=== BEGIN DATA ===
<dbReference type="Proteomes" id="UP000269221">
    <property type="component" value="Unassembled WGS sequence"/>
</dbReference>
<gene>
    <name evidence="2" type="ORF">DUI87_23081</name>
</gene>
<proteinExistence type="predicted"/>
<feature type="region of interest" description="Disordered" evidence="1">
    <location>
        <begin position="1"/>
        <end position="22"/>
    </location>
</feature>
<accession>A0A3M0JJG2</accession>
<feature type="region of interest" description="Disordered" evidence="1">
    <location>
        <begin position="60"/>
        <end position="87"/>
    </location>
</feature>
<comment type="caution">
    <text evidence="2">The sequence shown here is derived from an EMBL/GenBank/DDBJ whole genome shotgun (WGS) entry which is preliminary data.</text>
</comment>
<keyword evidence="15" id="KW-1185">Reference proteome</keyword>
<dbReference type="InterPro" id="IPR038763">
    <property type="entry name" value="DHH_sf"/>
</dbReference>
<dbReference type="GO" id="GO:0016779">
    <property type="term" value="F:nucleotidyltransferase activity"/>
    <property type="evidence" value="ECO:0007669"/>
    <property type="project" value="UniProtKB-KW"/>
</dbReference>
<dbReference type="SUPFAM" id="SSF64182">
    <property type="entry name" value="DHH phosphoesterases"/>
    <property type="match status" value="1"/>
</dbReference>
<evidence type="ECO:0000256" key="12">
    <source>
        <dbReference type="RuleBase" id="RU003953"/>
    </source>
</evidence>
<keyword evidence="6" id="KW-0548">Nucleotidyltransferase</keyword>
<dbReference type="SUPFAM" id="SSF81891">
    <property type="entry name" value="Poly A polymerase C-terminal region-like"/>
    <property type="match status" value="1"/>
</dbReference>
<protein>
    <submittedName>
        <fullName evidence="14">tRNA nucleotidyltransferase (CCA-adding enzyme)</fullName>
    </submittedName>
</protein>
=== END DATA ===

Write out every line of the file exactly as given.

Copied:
<dbReference type="Proteomes" id="UP000269221">
    <property type="component" value="Unassembled WGS sequence"/>
</dbReference>
<gene>
    <name evidence="2" type="ORF">DUI87_23081</name>
</gene>
<proteinExistence type="predicted"/>
<feature type="region of interest" description="Disordered" evidence="1">
    <location>
        <begin position="1"/>
        <end position="22"/>
    </location>
</feature>
<accession>A0A3M0JJG2</accession>
<feature type="region of interest" description="Disordered" evidence="1">
    <location>
        <begin position="60"/>
        <end position="87"/>
    </location>
</feature>
<comment type="caution">
    <text evidence="2">The sequence shown here is derived from an EMBL/GenBank/DDBJ whole genome shotgun (WGS) entry which is preliminary data.</text>
</comment>
<keyword evidence="15" id="KW-1185">Reference proteome</keyword>
<dbReference type="InterPro" id="IPR038763">
    <property type="entry name" value="DHH_sf"/>
</dbReference>
<dbReference type="GO" id="GO:0016779">
    <property type="term" value="F:nucleotidyltransferase activity"/>
    <property type="evidence" value="ECO:0007669"/>
    <property type="project" value="UniProtKB-KW"/>
</dbReference>
<dbReference type="SUPFAM" id="SSF64182">
    <property type="entry name" value="DHH phosphoesterases"/>
    <property type="match status" value="1"/>
</dbReference>
<evidence type="ECO:0000256" key="12">
    <source>
        <dbReference type="RuleBase" id="RU003953"/>
    </source>
</evidence>
<keyword evidence="6" id="KW-0548">Nucleotidyltransferase</keyword>
<dbReference type="SUPFAM" id="SSF81891">
    <property type="entry name" value="Poly A polymerase C-terminal region-like"/>
    <property type="match status" value="1"/>
</dbReference>
<protein>
    <submittedName>
        <fullName evidence="14">tRNA nucleotidyltransferase (CCA-adding enzyme)</fullName>
    </submittedName>
</protein>